Online Etiquette Rules: How to Avoid a Digital Disaster

We've all had moments of frustration at work – some leading to hastily crafted emails, thoughtless Twitter posts or Facebook rants. But in today's age of digital connectedness, it's critical to always take a step back and think before you type.

The rules of online etiquette are more important than ever, as evidenced by a recent LinkedIn scenario gone wrong. This is a prime example of letting your emotions get the best of you.

It's also a good reminder that one flip comment in today's digital world can go viral – quickly damaging a career and sabotaging a hard-earned reputation. So before you hit send or share, consider these six online etiquette rules:

1. Don't vent. The first thing to remember is that while frustration, stress and anger are natural emotions, your first priority should be to remain professional. Nothing you share online or in an email should be considered private; anything you write could be forwarded. Digital trails aside, keep in mind that all work emails are, by law, saved, stored and recovered as needed – another reason to always keep comunications professional.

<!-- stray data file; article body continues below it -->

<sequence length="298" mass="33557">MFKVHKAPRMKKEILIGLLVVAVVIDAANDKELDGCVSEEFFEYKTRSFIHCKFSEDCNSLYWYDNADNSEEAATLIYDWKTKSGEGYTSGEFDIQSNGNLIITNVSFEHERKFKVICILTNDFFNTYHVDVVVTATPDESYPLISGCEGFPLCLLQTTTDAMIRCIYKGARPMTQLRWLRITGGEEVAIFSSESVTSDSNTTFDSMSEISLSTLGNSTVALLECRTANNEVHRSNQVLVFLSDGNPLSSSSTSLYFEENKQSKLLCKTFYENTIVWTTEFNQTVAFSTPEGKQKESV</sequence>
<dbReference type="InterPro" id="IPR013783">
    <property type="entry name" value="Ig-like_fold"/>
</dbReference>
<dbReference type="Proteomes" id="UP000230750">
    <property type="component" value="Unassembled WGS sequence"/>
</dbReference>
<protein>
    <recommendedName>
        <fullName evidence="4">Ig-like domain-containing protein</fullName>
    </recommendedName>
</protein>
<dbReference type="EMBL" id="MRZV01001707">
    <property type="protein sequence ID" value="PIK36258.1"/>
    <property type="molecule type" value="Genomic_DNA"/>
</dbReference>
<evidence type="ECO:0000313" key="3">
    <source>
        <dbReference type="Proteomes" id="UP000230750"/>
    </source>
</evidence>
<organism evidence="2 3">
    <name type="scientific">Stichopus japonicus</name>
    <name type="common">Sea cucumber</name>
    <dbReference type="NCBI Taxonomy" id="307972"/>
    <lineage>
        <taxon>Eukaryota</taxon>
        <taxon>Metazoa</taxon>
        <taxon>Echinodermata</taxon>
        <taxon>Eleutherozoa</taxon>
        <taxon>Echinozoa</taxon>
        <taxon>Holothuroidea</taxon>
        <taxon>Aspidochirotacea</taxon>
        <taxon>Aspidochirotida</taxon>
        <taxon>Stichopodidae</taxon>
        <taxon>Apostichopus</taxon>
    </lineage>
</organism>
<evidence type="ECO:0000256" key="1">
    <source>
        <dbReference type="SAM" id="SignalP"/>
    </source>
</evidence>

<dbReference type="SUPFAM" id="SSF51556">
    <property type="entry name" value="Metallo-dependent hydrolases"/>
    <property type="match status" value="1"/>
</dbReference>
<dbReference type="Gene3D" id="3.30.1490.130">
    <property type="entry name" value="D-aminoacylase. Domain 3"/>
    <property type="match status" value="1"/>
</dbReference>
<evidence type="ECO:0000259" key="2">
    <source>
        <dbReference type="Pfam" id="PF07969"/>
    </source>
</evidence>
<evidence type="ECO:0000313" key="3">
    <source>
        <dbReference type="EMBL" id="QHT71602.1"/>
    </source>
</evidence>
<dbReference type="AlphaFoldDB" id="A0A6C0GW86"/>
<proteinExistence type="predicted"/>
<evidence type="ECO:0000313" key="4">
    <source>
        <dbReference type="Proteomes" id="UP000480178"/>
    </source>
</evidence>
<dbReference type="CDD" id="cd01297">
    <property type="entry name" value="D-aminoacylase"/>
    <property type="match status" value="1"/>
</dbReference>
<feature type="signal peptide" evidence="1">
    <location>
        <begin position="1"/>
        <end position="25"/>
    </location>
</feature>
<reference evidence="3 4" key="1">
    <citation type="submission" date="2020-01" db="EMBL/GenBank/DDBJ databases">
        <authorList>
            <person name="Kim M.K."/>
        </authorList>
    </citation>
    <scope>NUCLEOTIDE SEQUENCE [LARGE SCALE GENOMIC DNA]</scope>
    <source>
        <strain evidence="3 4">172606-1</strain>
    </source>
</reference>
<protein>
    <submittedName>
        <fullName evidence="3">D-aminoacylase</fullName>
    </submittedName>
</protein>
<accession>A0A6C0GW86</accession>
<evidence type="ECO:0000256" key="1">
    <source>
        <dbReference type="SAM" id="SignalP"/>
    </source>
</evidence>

2. Be considerate. Never say anything rude or inappropriate about your company, colleagues, clients or other business contacts – even the competition. You never know who might see it or who you may need assistance from in the future.

3. Be selective. Create different lists of friends on Facebook, so that work-related contacts are granted different access to information than close friends. That said, always remember tip 1: Nothing you say online is ever private, even when you think it is.

4. Pause before hitting send. If an incident or conversation leaves you heated, stop and take a breath to gain perspective on how to respond. If you do compose an email or post while emotions are fresh, clear your head before you send or share. At work, you may even ask your manager to take a quick glance at your message to ensure what you say and how you say it are appropriate.

5. Pick up the phone. In certain situations, it may be better to pick up the phone or meet face to face than shoot off an email or IM to resolve a sticky situation.

6. Acknowledge your mistake. This is PR 101: The best way to recover from a mistake, digital or otherwise, is to own up to it and make amends if you've offended someone.

For more online etiquette tips, check out our guide, Business Etiquette: The New Rules in a Digital Age.

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